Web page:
Big Sur Burnt Trees
Driving on a back road above Big Sur, I came across the skeletal remains of trees after a forest fire. A lot of people thing that wild fires should be extinguished, but in reality, they are needed for the health of the ecosystem.
The fire clears the forest floor of excess detritus, eliminates the weaker members of each species, and actually helps the trees reproduce. The heat of the fire melts the resin in the cones, allowing them to open and release their seeds. If the fire doesn’t burn long enough, the seeds aren’t released. If it burns too long, the seeds are burnt too. A good fire will result in the release of over 500,000 seeds per acre and those seeds don’t have to compete with other plants because of the fire.
When I took this shot, knew there was something, but I wasn’t sure what. After playing with it, I found that I really liked it in black and white.
California Highway 58 south of Atascadero to the central valley is one of my favorite drives, especially in the spring. The grass is green, the weather is still cool, and many times the wild flowers are blooming. If you drive at a leisurely pace, you will find all sorts of subjects to shoot and document.
On the right side of the road was this old adobe barn. Or what I can only assume was a barn. It is nestled in a small valley deep among the old oaks. The walls are giving out and starting to collapse and the roof is covered with leaves and tree litter.
I’m guessing that at one time it was used as a shelter for the ranchers or possibly a storage shed for supplies. Either way it’s still fun to shoot.
Bodie State Historical Park is one of my favorite places to shoot. In north east California, just north of Mono Lake, it was a boom town that was abandoned and left to disappear. The state took over and has kept it in a state of “arrested decay”, meaning that they don’t repair anything, but the also don’t allow it to get worse.
Winters brought snow ten feet deep and summers were hot and dry. The mills of the mines were loud and constant. And the population was a large group of hard living miners who weren’t always law abiding. Life must have been hard during it’s hay-day.
Shooting there is a blast. It has a shot everywhere you turn. They also have a museum where you can look at the artifacts found on site from a past culture. Inside, against a window is this collection of old bottles from the town.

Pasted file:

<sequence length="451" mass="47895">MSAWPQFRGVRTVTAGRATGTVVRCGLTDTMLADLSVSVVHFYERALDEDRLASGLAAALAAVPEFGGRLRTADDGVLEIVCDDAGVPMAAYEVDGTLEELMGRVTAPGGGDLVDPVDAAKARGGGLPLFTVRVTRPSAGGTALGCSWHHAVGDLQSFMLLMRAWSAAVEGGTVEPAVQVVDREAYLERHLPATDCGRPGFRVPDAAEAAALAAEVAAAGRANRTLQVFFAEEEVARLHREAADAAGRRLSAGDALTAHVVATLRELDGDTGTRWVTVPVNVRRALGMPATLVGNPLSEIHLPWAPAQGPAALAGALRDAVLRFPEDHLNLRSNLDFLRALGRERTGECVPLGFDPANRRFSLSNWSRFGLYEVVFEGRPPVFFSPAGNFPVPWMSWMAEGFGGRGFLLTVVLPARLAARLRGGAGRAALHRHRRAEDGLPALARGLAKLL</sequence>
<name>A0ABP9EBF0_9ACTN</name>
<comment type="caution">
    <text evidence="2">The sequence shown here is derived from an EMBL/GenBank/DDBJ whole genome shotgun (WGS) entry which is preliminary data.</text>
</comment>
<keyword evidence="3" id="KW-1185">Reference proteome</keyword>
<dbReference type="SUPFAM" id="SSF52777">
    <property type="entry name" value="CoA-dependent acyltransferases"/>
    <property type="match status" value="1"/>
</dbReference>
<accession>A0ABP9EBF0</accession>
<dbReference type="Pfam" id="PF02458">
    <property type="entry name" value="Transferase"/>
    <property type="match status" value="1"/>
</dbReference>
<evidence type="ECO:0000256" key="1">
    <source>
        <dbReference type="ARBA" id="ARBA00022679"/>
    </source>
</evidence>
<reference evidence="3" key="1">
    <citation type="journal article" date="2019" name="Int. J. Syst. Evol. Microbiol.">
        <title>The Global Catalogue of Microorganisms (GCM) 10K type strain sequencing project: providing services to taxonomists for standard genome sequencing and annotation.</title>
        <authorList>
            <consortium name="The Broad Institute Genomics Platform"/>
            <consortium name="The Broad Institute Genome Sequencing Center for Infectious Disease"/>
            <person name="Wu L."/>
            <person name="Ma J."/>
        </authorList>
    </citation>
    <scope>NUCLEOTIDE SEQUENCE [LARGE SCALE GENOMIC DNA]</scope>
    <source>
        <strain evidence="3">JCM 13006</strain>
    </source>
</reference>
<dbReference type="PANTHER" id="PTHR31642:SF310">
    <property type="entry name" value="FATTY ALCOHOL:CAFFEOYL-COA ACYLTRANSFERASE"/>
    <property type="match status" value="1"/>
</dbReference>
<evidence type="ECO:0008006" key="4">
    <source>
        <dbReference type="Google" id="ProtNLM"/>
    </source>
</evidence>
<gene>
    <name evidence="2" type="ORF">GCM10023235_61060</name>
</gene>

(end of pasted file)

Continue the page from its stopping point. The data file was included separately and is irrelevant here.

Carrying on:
I took this with a Lensbaby and actually did a great job getting the sweet spot in focus. I like the blur on the outside edges of the shot and the clarity of the center bottle.
Crescent City is one of my favorite towns in Northern California. It’s really close to Jedediah Smith Redwoods SP, which in my mind, is one of the most beautiful parks we have in the state. It has a quiet, sleepy atmosphere. And it’s got great weather.
Crescent City also has a really cool breakwater that is made of tetrapods that deflect the waves and current from damaging the harbor. They are held in place with large chains and cables that are anchored at the top of the jetty.
Looking down the jetty, you can see all of the chains lined up across the curb of the jetty. Inside the chains there seems to be some kind of electrical cable, but I have never been able to find out what it was or if it did anything.
Touring around Illinois, I had the opportunity to stop at Lincoln’s birth place and museum in Springfield. They had this nice statue of Lincoln across the street in a park. I looked at it from all angles and finally found this.
Yes, there is heavy use of vignetting, but the sky was a boring overcast and I thought it brought attention to the subject and gave it an old fashioned look.
The museum itself was interesting and did a great job showing both the history of the era and what the feelings of the nation were during that turbulent time. I’d like to go back and see it again.